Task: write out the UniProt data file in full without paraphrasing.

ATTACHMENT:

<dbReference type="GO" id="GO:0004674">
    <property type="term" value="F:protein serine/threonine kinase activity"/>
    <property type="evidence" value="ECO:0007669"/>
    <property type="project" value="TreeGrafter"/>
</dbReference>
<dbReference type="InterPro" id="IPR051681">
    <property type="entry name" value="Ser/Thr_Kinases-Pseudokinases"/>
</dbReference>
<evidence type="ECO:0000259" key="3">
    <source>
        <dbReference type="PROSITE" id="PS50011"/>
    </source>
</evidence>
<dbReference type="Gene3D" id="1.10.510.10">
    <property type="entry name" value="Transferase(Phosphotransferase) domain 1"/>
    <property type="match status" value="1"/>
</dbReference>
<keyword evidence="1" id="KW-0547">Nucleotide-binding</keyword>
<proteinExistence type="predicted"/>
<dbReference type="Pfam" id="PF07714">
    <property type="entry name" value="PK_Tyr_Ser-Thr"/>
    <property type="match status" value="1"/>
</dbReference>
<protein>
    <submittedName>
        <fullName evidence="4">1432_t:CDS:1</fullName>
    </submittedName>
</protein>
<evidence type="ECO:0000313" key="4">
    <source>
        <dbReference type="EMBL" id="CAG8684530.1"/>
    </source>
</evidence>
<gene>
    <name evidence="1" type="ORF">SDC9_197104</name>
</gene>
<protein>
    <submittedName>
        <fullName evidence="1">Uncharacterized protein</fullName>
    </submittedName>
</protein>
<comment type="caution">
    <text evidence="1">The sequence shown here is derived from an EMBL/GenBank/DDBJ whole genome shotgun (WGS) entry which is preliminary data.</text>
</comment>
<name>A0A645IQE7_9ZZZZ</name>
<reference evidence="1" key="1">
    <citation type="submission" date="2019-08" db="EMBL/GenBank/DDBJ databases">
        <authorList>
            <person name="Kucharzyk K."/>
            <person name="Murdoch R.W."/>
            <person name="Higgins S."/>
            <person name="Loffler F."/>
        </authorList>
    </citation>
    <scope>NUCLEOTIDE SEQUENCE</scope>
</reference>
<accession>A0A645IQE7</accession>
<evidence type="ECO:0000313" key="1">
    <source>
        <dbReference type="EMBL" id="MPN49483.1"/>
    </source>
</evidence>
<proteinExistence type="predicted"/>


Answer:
<dbReference type="GO" id="GO:0004674">
    <property type="term" value="F:protein serine/threonine kinase activity"/>
    <property type="evidence" value="ECO:0007669"/>
    <property type="project" value="TreeGrafter"/>
</dbReference>
<dbReference type="InterPro" id="IPR051681">
    <property type="entry name" value="Ser/Thr_Kinases-Pseudokinases"/>
</dbReference>
<evidence type="ECO:0000259" key="3">
    <source>
        <dbReference type="PROSITE" id="PS50011"/>
    </source>
</evidence>
<dbReference type="Gene3D" id="1.10.510.10">
    <property type="entry name" value="Transferase(Phosphotransferase) domain 1"/>
    <property type="match status" value="1"/>
</dbReference>
<keyword evidence="1" id="KW-0547">Nucleotide-binding</keyword>
<proteinExistence type="predicted"/>
<dbReference type="Pfam" id="PF07714">
    <property type="entry name" value="PK_Tyr_Ser-Thr"/>
    <property type="match status" value="1"/>
</dbReference>
<protein>
    <submittedName>
        <fullName evidence="4">1432_t:CDS:1</fullName>
    </submittedName>
</protein>
<evidence type="ECO:0000313" key="4">
    <source>
        <dbReference type="EMBL" id="CAG8684530.1"/>
    </source>
</evidence>
<gene>
    <name evidence="1" type="ORF">SDC9_197104</name>
</gene>
<protein>
    <submittedName>
        <fullName evidence="1">Uncharacterized protein</fullName>
    </submittedName>
</protein>
<comment type="caution">
    <text evidence="1">The sequence shown here is derived from an EMBL/GenBank/DDBJ whole genome shotgun (WGS) entry which is preliminary data.</text>
</comment>
<name>A0A645IQE7_9ZZZZ</name>
<reference evidence="1" key="1">
    <citation type="submission" date="2019-08" db="EMBL/GenBank/DDBJ databases">
        <authorList>
            <person name="Kucharzyk K."/>
            <person name="Murdoch R.W."/>
            <person name="Higgins S."/>
            <person name="Loffler F."/>
        </authorList>
    </citation>
    <scope>NUCLEOTIDE SEQUENCE</scope>
</reference>
<accession>A0A645IQE7</accession>
<evidence type="ECO:0000313" key="1">
    <source>
        <dbReference type="EMBL" id="MPN49483.1"/>
    </source>
</evidence>
<proteinExistence type="predicted"/>